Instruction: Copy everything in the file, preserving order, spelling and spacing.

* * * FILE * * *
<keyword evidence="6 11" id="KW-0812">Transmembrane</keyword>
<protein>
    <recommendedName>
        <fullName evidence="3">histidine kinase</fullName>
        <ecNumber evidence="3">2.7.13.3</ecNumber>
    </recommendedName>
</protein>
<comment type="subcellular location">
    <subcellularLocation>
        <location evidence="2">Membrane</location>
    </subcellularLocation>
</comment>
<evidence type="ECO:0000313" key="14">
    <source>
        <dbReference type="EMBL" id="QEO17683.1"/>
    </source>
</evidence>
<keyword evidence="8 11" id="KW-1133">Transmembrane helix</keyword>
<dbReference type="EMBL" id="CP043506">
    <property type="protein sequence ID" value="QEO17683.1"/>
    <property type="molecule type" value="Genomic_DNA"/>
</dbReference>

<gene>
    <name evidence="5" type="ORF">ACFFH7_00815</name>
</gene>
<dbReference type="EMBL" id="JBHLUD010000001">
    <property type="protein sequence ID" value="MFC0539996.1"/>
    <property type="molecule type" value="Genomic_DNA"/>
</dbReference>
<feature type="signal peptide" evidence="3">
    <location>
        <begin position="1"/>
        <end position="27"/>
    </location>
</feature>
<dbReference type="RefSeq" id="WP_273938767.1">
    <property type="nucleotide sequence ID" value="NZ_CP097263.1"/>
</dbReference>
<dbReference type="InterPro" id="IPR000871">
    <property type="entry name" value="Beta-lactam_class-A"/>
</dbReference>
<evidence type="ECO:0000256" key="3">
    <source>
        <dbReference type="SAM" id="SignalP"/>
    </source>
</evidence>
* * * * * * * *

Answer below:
<keyword evidence="6 11" id="KW-0812">Transmembrane</keyword>
<protein>
    <recommendedName>
        <fullName evidence="3">histidine kinase</fullName>
        <ecNumber evidence="3">2.7.13.3</ecNumber>
    </recommendedName>
</protein>
<comment type="subcellular location">
    <subcellularLocation>
        <location evidence="2">Membrane</location>
    </subcellularLocation>
</comment>
<evidence type="ECO:0000313" key="14">
    <source>
        <dbReference type="EMBL" id="QEO17683.1"/>
    </source>
</evidence>
<keyword evidence="8 11" id="KW-1133">Transmembrane helix</keyword>
<dbReference type="EMBL" id="CP043506">
    <property type="protein sequence ID" value="QEO17683.1"/>
    <property type="molecule type" value="Genomic_DNA"/>
</dbReference>

<gene>
    <name evidence="5" type="ORF">ACFFH7_00815</name>
</gene>
<dbReference type="EMBL" id="JBHLUD010000001">
    <property type="protein sequence ID" value="MFC0539996.1"/>
    <property type="molecule type" value="Genomic_DNA"/>
</dbReference>
<feature type="signal peptide" evidence="3">
    <location>
        <begin position="1"/>
        <end position="27"/>
    </location>
</feature>
<dbReference type="RefSeq" id="WP_273938767.1">
    <property type="nucleotide sequence ID" value="NZ_CP097263.1"/>
</dbReference>
<dbReference type="InterPro" id="IPR000871">
    <property type="entry name" value="Beta-lactam_class-A"/>
</dbReference>
<evidence type="ECO:0000256" key="3">
    <source>
        <dbReference type="SAM" id="SignalP"/>
    </source>
</evidence>